Shoppers throughout the West, wary of a double-dip recession, are still pinching their pennies. But Chinese consumers are opening their wallets—big time. According to McKinsey, retail sales in China have grown by 25 percent annually from 2007 to 2009, making the Chinese consumer sector arguably the healthiest of any major economy in the world, says Yuval Atsmon, a consultant in McKinsey’s Shanghai office. Consumer confidence is now at its highest point since 2007. And female shoppers are leading the way: last year Chinese women saved just 24 percent of their income, compared with 55 percent in 2006, according to a recent study in Women of China magazine. What’s more, three quarters of Chinese women say that they’re the ones who control the family purse strings, according to a 2010 MasterCard report. That’s up slightly from last year, and is 7 percentage points higher than the number of men who say they make household spending decisions. That means the nation’s 650 million women are an “emerging powerhouse within the powerhouse” of China, according to Georgette Tan, a Master-Card vice president.
For Western companies, the rise of the female consumer in China is a welcome change. For years, multinationals ignored Chinese women because their contribution to household income was so small—a fact “that’s changed dramatically,” says Shaun Rein, managing director of the China Market Research Group. In the 1950s women contributed just 20 percent of household income. That rose to about 40 percent in the 1990s and then reached 50 percent last year, according to Rein.
Western companies are now figuring out how to capitalize on this shifting dynamic. For years, many firms saw China as a monolithic market—the fact that it was home to 1.3 billion consumers became something of a mantra, even though it was a woefully simplistic view. Now, though, a far more nuanced—and, in many ways, more helpful—picture is emerging. In a recent study of Chinese consumer behavior, McKinsey found that women tend to shop more frequently than men, and spend more on personal-care products and food. Men, by contrast, tend to spend more of their income on gadgets, beverages and alcohol, dining out, and socializing. They also tend to save for the bigger-ticket items, like cars and houses. Businesses are also recognizing that China is less patriarchal than they had believed, and that women control many spending decisions. At the same time, advertisers are finding that Chinese women crave security, and that portraying women in advertising as fully independent may not work. Paul French, founder of Shanghai market research firm Access Asia, says women want job success, a husband, and 1.0 children with a villa in the suburbs, so advertisements are “similar to cupcake ads in America in 1953,” he says. “Let’s create the perfect family.”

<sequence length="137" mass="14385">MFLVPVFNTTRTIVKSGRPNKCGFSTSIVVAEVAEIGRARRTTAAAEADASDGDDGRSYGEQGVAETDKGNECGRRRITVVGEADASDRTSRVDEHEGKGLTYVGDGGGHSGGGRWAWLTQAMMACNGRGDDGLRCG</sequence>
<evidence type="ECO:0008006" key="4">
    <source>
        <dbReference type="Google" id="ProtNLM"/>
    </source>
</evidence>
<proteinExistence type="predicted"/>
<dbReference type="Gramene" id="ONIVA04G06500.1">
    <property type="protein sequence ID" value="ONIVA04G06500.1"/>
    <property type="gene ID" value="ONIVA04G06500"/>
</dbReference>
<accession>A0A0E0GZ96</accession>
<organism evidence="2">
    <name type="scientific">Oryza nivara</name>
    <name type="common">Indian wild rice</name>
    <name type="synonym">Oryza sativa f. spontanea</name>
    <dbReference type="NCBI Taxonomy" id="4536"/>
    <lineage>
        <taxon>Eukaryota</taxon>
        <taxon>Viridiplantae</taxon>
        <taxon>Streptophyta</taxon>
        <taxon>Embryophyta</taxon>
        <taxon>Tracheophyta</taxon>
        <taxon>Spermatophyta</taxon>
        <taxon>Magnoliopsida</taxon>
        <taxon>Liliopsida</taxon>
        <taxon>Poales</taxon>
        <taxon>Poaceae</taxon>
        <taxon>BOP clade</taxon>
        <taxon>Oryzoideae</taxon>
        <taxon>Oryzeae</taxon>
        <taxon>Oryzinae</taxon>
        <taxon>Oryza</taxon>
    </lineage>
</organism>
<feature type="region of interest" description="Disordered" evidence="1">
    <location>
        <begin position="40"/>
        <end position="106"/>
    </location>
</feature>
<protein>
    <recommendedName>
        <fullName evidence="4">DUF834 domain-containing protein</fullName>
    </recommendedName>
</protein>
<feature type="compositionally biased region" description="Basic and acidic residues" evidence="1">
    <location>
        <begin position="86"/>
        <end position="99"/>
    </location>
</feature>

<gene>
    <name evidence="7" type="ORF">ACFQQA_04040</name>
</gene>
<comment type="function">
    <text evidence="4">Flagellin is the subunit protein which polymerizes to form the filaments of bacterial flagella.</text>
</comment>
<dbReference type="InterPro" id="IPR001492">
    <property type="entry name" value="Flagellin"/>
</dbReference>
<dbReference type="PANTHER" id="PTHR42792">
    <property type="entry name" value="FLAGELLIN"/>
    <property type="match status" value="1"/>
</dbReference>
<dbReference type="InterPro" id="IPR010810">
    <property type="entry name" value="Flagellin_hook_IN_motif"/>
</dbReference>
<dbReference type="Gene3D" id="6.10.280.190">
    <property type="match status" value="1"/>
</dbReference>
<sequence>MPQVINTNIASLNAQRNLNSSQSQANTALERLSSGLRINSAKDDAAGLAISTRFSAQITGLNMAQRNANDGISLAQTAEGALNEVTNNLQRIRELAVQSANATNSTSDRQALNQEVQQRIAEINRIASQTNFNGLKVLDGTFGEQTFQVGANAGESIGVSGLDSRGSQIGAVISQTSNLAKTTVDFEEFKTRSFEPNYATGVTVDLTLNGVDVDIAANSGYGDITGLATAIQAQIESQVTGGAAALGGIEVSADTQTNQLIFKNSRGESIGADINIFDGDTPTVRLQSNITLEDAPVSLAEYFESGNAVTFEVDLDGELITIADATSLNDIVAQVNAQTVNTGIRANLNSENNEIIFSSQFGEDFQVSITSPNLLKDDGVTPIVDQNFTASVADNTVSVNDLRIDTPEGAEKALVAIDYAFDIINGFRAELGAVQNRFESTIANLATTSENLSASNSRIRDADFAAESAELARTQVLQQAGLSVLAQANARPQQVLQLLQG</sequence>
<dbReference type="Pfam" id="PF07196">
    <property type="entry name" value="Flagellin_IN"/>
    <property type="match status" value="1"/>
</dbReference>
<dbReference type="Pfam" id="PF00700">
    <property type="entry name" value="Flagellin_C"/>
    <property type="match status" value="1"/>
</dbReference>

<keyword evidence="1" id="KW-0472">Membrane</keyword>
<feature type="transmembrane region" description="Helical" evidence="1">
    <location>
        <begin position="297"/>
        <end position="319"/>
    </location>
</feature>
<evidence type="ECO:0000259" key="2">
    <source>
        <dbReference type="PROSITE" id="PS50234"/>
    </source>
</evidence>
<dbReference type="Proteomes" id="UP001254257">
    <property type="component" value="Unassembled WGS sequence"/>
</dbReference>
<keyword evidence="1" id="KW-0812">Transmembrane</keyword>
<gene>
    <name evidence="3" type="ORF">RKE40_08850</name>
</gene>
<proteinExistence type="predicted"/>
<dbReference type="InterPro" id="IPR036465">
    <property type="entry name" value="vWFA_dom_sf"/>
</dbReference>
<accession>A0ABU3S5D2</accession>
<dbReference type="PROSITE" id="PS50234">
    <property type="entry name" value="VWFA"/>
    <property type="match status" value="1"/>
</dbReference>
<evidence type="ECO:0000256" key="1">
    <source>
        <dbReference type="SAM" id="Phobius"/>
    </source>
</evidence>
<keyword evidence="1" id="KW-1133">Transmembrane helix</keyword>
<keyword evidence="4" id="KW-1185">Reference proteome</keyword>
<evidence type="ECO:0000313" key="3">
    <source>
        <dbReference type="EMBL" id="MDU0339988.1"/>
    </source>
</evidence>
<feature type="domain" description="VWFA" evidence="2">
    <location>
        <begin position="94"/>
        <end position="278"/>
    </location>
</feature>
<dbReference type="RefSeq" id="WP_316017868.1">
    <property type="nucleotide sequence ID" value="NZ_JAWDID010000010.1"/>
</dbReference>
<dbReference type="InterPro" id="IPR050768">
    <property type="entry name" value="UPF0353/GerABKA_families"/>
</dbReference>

Indeed, many companies are aiming their marketing efforts directly at women. Furniture manufacturers are learning that while it’s men who buy the apartment, it’s the women who furnish it, regardless of who pays. Tech companies and electronics manufacturers are also targeting women, as are purveyors of luxury brands. While Chinese men have historically been the primary consumers of luxury goods, in large part because of the custom of giving gifts to business partners and government officials, women are constituting an ever-growing segment of the market—up from 20 percent a decade ago to 50 percent last year. Rein figures that in the next five years women will account for 55 percent of the $9 billion market. “The future is female,” concludes a January HSBC report on luxury goods in China, entitled “Luxury ‘Red Bull’.”
One key insight from the McKinsey research is that Chinese women are uniquely pragmatic consumers. While Chinese shoppers remain very brand-conscious, “their intense focus on value means that brand loyalty is often a secondary consideration,” says McKinsey’s Atsmon. “Males tend to buy the brands they prefer, while females are skewed to buy the best deal.” Zhao Lanqiu, a salesman at a Beijing branch of Singapore company SK Jewellery, says the current diamond style for Chinese women is small and understated. “Chinese women are not indulgent consumers,” says Tom Doctoroff, greater China CEO at the advertising agency JWT.
That may change as incomes increase, but one thing remains clear: Chinese spending will likely continue to rise. Morgan Stanley economist Stephen Roach predicts that consumer spending will increase from 36 percent of GDP to 45 percent in the next five years, thanks to government policies designed to boost the economy—and women are sure to play a key role. Rein’s firm recently found that women younger than 35 are the most optimistic segment in China, with a whopping 80 percent of the 3,500 women surveyed saying they’ll spend more in the second half of 2010 than they did in the first half. With trends like these, Chinese women may bring new meaning to the term “the power of the purse.”
With Alexandra A. Seno in Hong Kong